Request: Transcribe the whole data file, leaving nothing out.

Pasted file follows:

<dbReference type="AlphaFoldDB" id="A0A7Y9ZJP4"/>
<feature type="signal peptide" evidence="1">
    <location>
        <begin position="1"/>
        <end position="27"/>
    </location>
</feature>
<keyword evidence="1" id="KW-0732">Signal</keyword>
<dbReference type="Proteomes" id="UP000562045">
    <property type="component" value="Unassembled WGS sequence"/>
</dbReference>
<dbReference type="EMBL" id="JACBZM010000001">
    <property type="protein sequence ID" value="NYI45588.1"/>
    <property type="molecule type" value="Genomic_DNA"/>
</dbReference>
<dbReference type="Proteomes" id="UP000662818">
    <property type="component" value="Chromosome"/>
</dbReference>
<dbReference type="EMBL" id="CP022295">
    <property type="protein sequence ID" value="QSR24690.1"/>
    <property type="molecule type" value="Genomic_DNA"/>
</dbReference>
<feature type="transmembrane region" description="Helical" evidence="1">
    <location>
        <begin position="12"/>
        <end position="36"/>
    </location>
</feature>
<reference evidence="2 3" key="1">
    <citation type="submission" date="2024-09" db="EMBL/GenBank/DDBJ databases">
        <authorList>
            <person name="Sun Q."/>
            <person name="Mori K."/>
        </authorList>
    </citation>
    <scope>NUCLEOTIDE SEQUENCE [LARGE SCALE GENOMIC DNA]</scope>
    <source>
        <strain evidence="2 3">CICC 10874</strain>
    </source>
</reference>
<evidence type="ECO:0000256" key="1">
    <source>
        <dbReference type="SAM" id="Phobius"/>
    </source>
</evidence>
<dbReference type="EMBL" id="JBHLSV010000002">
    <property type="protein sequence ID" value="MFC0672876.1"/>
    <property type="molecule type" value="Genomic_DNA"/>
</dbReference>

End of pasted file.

<dbReference type="AlphaFoldDB" id="A0A7Y9ZJP4"/>
<feature type="signal peptide" evidence="1">
    <location>
        <begin position="1"/>
        <end position="27"/>
    </location>
</feature>
<keyword evidence="1" id="KW-0732">Signal</keyword>
<dbReference type="Proteomes" id="UP000562045">
    <property type="component" value="Unassembled WGS sequence"/>
</dbReference>
<dbReference type="EMBL" id="JACBZM010000001">
    <property type="protein sequence ID" value="NYI45588.1"/>
    <property type="molecule type" value="Genomic_DNA"/>
</dbReference>
<dbReference type="Proteomes" id="UP000662818">
    <property type="component" value="Chromosome"/>
</dbReference>
<dbReference type="EMBL" id="CP022295">
    <property type="protein sequence ID" value="QSR24690.1"/>
    <property type="molecule type" value="Genomic_DNA"/>
</dbReference>
<feature type="transmembrane region" description="Helical" evidence="1">
    <location>
        <begin position="12"/>
        <end position="36"/>
    </location>
</feature>
<reference evidence="2 3" key="1">
    <citation type="submission" date="2024-09" db="EMBL/GenBank/DDBJ databases">
        <authorList>
            <person name="Sun Q."/>
            <person name="Mori K."/>
        </authorList>
    </citation>
    <scope>NUCLEOTIDE SEQUENCE [LARGE SCALE GENOMIC DNA]</scope>
    <source>
        <strain evidence="2 3">CICC 10874</strain>
    </source>
</reference>
<evidence type="ECO:0000256" key="1">
    <source>
        <dbReference type="SAM" id="Phobius"/>
    </source>
</evidence>
<dbReference type="EMBL" id="JBHLSV010000002">
    <property type="protein sequence ID" value="MFC0672876.1"/>
    <property type="molecule type" value="Genomic_DNA"/>
</dbReference>